The most common reference measurement for disinfectants is DPD. This article summarizes how DPD sensing works and what you should keep in mind when using it.
DPD (N,N Diethyl-1,4 Phenylenediamine Sulfate) is a reagent that reacts directly with disinfectants (e.g. chlorine, chloramines, chlorine dioxide, ozone, etc.) to produce a pink colored solution. The intensity of this colored solution is proportional to the concentration of disinfectant in the sample. The more disinfectant present, the darker the pink color produced. This type of measurement is commonly called a colorimetric measurement.
DPD measurements require a "grab sample" of process water, collected in a sample vial. The DPD reagent is then added to the vial, mixed, and inserted into a colorimeter for measurement.
One drawback of DPD measurements is that the sample collected for measurement cannot be returned back to the process due to the addition of reagents needed. This requires the need for a chemical waste stream, adding to the lifecycle cost of colorimetric measurements.
DPD measurements are also subject to several chemical and physical interferences that are commonly found in process water. If the sample contains particulate matter or is not colorless, the DPD measurement may not be accurate since it depends on light passing through the sample and being collected by the colorimeter.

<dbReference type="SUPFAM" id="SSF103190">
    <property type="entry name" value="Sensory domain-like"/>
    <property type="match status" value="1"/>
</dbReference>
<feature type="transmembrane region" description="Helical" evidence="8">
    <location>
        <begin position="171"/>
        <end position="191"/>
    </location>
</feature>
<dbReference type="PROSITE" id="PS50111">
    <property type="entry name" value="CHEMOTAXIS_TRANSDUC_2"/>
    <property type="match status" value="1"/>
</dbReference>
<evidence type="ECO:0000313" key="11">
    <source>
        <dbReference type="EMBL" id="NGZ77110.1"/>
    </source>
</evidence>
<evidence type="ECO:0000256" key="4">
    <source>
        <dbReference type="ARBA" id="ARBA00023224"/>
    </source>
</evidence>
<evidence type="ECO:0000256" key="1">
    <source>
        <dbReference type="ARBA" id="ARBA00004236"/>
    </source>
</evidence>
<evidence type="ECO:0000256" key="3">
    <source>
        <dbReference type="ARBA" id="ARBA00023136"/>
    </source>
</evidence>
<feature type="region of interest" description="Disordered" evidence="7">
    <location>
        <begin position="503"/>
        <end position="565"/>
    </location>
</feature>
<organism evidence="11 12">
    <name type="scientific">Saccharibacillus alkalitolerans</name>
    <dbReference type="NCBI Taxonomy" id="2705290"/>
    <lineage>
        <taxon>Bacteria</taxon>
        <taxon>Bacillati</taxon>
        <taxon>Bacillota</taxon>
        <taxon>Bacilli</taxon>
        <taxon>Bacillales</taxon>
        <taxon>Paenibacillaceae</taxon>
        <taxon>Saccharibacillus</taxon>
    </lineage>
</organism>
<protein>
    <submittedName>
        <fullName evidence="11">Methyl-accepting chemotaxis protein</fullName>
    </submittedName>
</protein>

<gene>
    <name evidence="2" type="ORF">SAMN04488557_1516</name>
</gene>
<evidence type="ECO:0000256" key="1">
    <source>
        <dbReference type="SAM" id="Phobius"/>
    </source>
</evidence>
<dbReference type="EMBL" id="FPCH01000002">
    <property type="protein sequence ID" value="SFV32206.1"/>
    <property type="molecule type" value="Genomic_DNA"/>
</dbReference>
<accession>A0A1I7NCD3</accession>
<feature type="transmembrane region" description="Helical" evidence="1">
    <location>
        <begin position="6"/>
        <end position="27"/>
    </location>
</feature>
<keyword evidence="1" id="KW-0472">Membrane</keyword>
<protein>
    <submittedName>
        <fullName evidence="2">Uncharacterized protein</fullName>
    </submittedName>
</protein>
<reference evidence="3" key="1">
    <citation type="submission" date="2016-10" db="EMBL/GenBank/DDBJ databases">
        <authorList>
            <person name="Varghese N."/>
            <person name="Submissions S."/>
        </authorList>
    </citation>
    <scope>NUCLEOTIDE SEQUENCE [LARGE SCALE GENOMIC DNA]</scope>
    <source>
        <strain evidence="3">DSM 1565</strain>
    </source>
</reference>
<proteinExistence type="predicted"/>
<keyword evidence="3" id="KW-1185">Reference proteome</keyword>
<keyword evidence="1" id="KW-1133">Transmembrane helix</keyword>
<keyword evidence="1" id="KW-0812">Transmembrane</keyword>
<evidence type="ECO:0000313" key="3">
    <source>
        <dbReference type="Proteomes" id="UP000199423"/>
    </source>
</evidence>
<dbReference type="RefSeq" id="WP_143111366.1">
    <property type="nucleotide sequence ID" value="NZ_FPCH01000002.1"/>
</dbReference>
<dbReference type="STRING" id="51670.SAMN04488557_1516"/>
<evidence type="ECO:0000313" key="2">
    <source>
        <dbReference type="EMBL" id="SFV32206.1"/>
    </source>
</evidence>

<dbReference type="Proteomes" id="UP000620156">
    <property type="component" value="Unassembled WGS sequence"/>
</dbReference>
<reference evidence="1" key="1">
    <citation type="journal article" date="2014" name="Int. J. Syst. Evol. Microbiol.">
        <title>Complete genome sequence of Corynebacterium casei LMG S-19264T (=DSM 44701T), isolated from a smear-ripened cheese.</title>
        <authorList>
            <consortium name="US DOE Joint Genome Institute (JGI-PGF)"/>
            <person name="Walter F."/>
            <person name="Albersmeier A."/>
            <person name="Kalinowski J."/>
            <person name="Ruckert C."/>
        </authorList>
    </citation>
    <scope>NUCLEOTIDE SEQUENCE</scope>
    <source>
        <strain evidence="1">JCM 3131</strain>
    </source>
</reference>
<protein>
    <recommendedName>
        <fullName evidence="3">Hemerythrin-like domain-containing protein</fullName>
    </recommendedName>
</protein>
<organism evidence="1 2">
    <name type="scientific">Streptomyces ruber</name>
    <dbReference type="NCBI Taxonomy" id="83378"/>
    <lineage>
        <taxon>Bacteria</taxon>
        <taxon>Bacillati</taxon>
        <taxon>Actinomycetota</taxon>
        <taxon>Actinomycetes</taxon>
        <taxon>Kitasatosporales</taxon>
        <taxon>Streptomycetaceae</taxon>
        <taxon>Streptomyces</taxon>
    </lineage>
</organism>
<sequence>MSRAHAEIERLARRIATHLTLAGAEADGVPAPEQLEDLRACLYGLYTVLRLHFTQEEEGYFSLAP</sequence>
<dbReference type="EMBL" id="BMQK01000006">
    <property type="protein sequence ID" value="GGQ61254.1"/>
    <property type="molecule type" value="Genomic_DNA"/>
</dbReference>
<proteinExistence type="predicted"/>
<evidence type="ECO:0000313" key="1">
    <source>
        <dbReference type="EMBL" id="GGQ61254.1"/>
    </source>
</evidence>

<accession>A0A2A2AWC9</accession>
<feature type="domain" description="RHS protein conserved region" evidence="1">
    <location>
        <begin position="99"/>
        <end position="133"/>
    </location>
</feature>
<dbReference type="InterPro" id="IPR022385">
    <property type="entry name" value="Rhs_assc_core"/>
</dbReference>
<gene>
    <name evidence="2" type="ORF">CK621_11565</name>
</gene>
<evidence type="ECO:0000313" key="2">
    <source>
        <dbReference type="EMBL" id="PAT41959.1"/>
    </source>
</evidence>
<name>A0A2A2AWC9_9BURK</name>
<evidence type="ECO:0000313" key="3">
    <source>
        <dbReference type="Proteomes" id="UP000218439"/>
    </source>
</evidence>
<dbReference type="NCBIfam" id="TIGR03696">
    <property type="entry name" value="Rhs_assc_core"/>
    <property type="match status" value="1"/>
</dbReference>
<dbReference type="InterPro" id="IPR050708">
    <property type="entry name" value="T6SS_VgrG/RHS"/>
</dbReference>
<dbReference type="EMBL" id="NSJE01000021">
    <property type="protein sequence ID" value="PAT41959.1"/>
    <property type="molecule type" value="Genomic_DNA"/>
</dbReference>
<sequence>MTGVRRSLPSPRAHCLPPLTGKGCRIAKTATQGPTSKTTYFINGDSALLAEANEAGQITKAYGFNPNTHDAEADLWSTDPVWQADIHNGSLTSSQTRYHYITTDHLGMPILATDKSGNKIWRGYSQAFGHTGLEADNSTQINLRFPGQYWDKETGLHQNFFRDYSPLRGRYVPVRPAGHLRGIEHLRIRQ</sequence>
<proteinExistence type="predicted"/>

The DPD reaction is also non-specific; the colored product will form when DPD reacts with free chlorine, chloramines, chlorine dioxide, ozone, and peroxides. Thus, it can be difficult to interpret DPD measurement results if there is more than one disinfectant species present. DPD will also react with metals that may be present in process waters such as manganese or iron, producing a false positive result. These chemical interferences can be difficult to control or correct for, limiting the use of DPD in many applications.
For most users, DPD measurements are used as a reference measurement that provide the "starting point" for the calibration of their amperometric sensors. A poor calibration caused by an erroneous DPD measurement will impact the quality of the amperometric measurement until the next calibration.
Thus, it is important to be aware of the limitations of DPD as a reference measurement, and how to correct for them if possible. Consider the conditions of your process: is your water cloudy? Does it contain any other disinfectants or interfering species? If there is a commercially-available method to eliminate an interference (e.g. a different reagent set that does not react with the interference), consider using that as your reference measurement instead. Even seemingly insignificant errors can turn into large errors in the long run.
If you aren't sure whether something in your process could be impacting your reference measurement, please contact a Kuntze representative by submitting a ticket.